Sunday, November 23, 2008

Finishing up the May Novella Selection

"A River Runs Through It" was the May selection for our Novella Book Group. I don't allow myself to count the book as read if I have not finished the other stories so today I read the final story "USFS 1919: The Ranger, the Cook and A Hole in the Sky" to finish this book up.

"In our family, there was no clear line between religion and fly fishing". That's the first line of "A River Runs Through It" and it knocks me out. That one sentence contains so many messages in 13 words. I'm amazed by it and the story itself lived up to the start. As I said, this was our May selection recommended to me by S. and to him I say thanks for helping us kick off our second summer.

We met at Resi's on a rainy Sunday afternoon. It was warm enough to sit outside to we braved a leaky umbrella and sprinkles to discuss the story. We felt a little water was appropriate. The 5 of us were going along all agreeing politely about religion, family and fishing. Then I said what I thought about the ending and expected everyone to agree. Well, P. and I, without talking to each other about it, read the ending the same way. B., T., and A. read it a completely different way. Each camp worked to make their case and only T. started to see both sides while the rest remained firm. If you read the story, let me know what you think and I'll tell you how the two groups read it.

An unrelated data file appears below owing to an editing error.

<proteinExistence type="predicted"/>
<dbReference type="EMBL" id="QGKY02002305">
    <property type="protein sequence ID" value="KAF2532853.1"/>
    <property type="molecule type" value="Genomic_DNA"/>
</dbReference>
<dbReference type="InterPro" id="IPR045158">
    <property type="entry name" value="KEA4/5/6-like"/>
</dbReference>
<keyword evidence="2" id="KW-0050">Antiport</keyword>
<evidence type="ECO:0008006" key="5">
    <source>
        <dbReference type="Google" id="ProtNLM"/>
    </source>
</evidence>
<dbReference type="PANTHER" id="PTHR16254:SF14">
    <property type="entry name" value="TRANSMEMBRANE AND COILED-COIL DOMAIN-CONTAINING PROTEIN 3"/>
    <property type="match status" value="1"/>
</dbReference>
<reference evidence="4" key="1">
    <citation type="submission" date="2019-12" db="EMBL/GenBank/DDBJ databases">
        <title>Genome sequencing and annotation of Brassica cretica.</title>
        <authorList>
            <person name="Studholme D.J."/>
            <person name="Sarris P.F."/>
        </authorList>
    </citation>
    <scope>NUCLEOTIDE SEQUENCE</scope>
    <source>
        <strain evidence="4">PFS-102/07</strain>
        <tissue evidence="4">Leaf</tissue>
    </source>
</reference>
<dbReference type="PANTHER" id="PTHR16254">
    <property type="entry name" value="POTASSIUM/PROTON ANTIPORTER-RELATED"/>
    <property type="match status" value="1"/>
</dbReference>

Norman Maclean is a story teller. You can see the lake where the narrator and Paul are fishing. You can taste how cold the beer is going to be when they go back to get it. You feel like a friend is telling you about part of his life. Maclean did not start writing until he retired from the University of Chicago and "River Runs Through It" was the first work of fiction published by the University of Chicago press.

The other two stories in this collection, "Logging and Pimping and 'Your Pal, Jim'" and the "USFS 1919" seem to come from a more romantic, yet dangerous, time. When men, and not machines, were sent out to tame the forest or master it for its resources. "River" struck me as more modern with current problems. It made for a really good discussion so if you're looking for a shorter work this would be one to pick. I have not seen the movie but might be interested to see how they interpret the ending. It's not an upper but it's one to read.

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